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'I betrayed myself, and my people' says Viola Davis of her role in 'The Help'

The actress said she feels guilty about starring in a film that was "invested in the idea of what it means to be Black" but catered "to the white audience".

'I betrayed myself, and my people' says Viola Davis of her role in 'The Help'
Viola Davis attends the premiere of Amazon Studios' "Troop Zero" at Pacific Theatres at The Grove on January 13, 2020 in Los Angeles, California.

Viola Davis once again expressed regret in starring in the 2011 movie adaptation of Kathryn Stockett's The Help. Although the film became a nationwide sensation and nabbed her an Oscar nomination, the 54-year-old said in a recent interview for Vanity Fair that she feels like she betrayed herself and the Black community by being a part of the project. The actress explained that while she took the role in the hopes of finally breaking the glass ceiling in Hollywood—an industry that long sidelined her despite her being one of the most talented thespians of her time—she feels guilty about starring in a film that was "invested in the idea of what it means to be Black" but catered "to the white audience".



"I was that journeyman actor, trying to get in," Davis said of her accepting the role of Aibileen in The Help, which recently became the most viewed film on Netflix. Despite her feelings about the film, the star was generous in her praise of writer-director Tate Taylor, who is white, and the majority-female cast that included Emma Stone, Bryce Dallas Howard, Jessica Chastain, and Octavia Spencer. "I cannot tell you the love I have for these women, and the love they have for me," she said. "But with any movie—are people ready for the truth?"



"Not a lot of narratives are also invested in our humanity," said Davis. "They're invested in the idea of what it means to be Black, but... it's catering to the white audience. The white audience at the most can sit and get an academic lesson into how we are. Then they leave the movie theater and they talk about what it meant. They're not moved by who we were." The Emmy, Oscar and Tony Award-winning actress—the first Black actor to win the "Triple Crown of Acting" according to BBC–added, "There's no one who's not entertained by 'The Help.' But there's a part of me that feels like I betrayed myself, and my people, because I was in a movie that wasn't ready to [tell the whole truth]."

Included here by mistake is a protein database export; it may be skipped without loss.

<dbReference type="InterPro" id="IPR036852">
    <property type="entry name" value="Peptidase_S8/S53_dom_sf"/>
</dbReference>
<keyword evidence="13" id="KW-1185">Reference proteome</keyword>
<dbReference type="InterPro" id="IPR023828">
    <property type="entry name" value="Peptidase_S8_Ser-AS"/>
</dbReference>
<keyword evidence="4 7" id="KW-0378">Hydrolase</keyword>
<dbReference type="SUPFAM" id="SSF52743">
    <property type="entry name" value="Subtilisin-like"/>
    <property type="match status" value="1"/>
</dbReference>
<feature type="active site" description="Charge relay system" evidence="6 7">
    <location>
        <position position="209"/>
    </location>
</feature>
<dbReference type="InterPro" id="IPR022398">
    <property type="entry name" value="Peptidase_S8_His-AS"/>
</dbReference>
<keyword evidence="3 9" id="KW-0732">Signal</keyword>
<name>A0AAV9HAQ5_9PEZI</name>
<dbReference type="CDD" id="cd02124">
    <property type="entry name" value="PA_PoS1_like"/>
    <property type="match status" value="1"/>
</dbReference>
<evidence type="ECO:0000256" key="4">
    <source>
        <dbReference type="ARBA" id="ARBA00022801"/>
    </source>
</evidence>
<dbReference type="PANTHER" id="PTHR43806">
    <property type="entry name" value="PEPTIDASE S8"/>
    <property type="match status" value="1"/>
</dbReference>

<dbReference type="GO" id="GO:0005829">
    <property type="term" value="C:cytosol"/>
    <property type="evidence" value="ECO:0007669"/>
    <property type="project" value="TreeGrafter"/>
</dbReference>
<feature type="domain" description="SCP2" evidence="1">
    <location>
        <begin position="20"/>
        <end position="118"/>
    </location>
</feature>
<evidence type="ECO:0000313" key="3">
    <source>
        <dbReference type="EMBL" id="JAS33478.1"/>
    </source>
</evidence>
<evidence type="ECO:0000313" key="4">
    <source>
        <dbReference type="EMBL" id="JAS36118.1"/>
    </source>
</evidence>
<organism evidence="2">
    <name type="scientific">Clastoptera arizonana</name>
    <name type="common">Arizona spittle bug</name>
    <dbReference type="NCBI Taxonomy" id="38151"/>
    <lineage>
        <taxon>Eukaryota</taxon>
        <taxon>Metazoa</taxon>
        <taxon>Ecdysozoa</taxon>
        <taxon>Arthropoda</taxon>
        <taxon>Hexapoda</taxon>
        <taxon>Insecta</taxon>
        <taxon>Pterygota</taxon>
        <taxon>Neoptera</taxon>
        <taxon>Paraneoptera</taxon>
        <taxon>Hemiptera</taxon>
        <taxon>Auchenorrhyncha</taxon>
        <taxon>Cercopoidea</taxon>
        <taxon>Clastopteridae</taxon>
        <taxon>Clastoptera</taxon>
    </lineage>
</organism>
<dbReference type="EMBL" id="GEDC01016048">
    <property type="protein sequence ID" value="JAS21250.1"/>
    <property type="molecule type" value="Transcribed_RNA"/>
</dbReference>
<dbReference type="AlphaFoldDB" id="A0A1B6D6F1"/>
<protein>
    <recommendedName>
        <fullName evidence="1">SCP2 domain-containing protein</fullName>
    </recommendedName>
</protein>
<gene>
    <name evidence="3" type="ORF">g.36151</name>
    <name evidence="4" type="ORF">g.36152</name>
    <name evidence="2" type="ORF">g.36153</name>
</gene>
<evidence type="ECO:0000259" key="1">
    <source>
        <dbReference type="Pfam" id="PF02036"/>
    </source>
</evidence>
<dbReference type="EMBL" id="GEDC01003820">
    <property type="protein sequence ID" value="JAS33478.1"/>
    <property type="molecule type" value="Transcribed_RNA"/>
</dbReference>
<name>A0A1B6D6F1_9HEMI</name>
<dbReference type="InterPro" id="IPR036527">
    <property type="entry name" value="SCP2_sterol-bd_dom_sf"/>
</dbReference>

Davis said the film, in which she played the role of a maid who helps Emma Stone's journalist character expose racism in the community, was "created in the filter and the cesspool of systemic racism." This is not the first time the renowned actress has voiced her regret about taking the role. Speaking to The New York Times in 2018, Davis expressed similar sentiments when asked if has ever regretted passing on a role. "Almost a better question is, have I ever done roles that I’ve regretted? I have, and 'The Help' is on that list. But not in terms of the experience and the people involved because they were all great," she said at the time.



"The friendships that I formed are ones that I’m going to have for the rest of my life. I had a great experience with these other actresses, who are extraordinary human beings. And I could not ask for a better collaborator than Tate Taylor," Davis explained. "I just felt that at the end of the day that it wasn't the voices of the maids that were heard. I know Aibileen. I know Minny. They're my grandma. They're my mom. And I know that if you do a movie where the whole premise is, I want to know what it feels like to work for white people and to bring up children in 1963, I want to hear how you really feel about it. I never heard that in the course of the movie."



Since its release in 2011, The Help has garnered backlash for its portrayal of racism in a way that appeals to white viewers. The criticism grew louder in recent weeks as people flocked to watch the film on Netflix following the recent protests against the unjust deaths of George Floyd, Breonna Taylor, Ahmaud Arbery, and countless others. "'The Help' paints racism in very broad strokes, presenting it all in a vacuum, like an old-time disease that has long since been remedied," film critic Candice Frederick wrote in an article titled 'The Help' Addresses Racism Without Making White People Feel Guilty—And That's the Problem for "So of course white viewers are going to flock to it because it doesn't force them to face anything real in the present day in the way that a film like 'I Am Not Your Negro' does."


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